The manufacture of almost instantaneous nostalgia by the commodifying of youthful styles and modes is both an economic and a psychological necessity for the generation that hoped it would die before it got old, but which, having obdurately survived, wishes not to grow old at all. Now the poor young exist in a sort of cultural jus made from many such reduced decadences, while those of us born between 1945 and 1961 keep on turning up the heat. No youth cultural movement since the punks of the late 1970s has had the slightest influence on mainstream culture, and the so-called hipsters of today owe their very name to the avant-gardists of their grandparents' generation.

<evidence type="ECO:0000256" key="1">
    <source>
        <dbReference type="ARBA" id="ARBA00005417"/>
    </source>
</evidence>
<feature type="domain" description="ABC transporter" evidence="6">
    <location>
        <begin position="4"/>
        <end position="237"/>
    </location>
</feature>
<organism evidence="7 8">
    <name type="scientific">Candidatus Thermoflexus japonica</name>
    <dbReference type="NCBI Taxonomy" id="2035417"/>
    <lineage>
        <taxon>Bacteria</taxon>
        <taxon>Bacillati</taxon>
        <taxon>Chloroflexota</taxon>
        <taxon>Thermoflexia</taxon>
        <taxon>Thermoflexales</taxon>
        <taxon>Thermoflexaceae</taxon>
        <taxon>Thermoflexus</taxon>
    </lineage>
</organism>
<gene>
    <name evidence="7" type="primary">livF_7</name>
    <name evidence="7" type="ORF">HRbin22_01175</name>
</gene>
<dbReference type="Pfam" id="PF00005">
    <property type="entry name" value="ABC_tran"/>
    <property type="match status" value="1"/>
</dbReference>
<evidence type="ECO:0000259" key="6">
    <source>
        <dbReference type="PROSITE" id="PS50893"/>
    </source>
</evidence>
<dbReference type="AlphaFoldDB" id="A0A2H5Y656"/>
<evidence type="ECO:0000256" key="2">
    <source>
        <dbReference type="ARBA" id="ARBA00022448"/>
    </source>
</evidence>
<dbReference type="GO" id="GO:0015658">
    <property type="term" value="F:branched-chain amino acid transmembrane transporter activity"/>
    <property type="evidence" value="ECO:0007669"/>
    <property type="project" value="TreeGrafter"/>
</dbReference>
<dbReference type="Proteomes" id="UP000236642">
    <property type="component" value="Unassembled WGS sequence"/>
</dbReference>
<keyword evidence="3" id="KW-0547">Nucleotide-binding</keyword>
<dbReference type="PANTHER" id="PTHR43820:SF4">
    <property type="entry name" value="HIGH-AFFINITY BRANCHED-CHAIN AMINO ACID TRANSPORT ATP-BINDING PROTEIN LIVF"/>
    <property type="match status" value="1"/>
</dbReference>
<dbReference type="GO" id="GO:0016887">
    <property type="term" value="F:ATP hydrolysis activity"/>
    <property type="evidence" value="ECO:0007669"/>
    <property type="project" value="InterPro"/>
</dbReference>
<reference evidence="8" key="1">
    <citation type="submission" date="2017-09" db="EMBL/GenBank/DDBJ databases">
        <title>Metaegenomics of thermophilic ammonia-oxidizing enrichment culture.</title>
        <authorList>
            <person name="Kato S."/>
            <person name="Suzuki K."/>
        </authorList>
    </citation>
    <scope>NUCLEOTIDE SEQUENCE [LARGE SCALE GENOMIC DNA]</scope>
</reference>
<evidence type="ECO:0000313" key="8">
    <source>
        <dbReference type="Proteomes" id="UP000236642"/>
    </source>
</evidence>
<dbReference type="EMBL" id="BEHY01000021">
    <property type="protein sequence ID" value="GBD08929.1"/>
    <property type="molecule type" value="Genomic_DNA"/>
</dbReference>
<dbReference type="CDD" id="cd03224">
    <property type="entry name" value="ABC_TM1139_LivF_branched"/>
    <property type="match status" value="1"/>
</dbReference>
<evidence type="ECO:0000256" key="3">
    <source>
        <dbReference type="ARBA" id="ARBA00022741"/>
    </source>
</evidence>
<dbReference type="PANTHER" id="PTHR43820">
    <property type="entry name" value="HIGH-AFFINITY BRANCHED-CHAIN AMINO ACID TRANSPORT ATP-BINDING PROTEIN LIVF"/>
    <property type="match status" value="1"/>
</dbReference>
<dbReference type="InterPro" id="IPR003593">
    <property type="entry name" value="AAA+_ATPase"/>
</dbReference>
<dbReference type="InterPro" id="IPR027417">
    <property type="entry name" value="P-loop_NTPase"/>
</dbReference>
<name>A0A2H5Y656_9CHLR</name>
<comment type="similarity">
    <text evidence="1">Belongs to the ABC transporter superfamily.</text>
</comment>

All of this is, of course, only set to continue, and in all likelihood become more pronounced. As our own children get older, the median age of the society can only increase. Taking my 15-year-old son to the Reading rock festival this year, I was shocked and saddened by the spectacle of thousands of teenagers who had shelled out their money - or, more likely their parents' - to be entertained by bands of hard-rocking, goatee-flaunting and extravagantly tattooed men in their 40s.
When, aged 16, I went to see Bob Dylan play, I considered myself to be demonstrating a considerable catholicity of taste in embracing the work of such a has-been. At the time Dylan would've been 38, but more significantly, he's still performing to this day.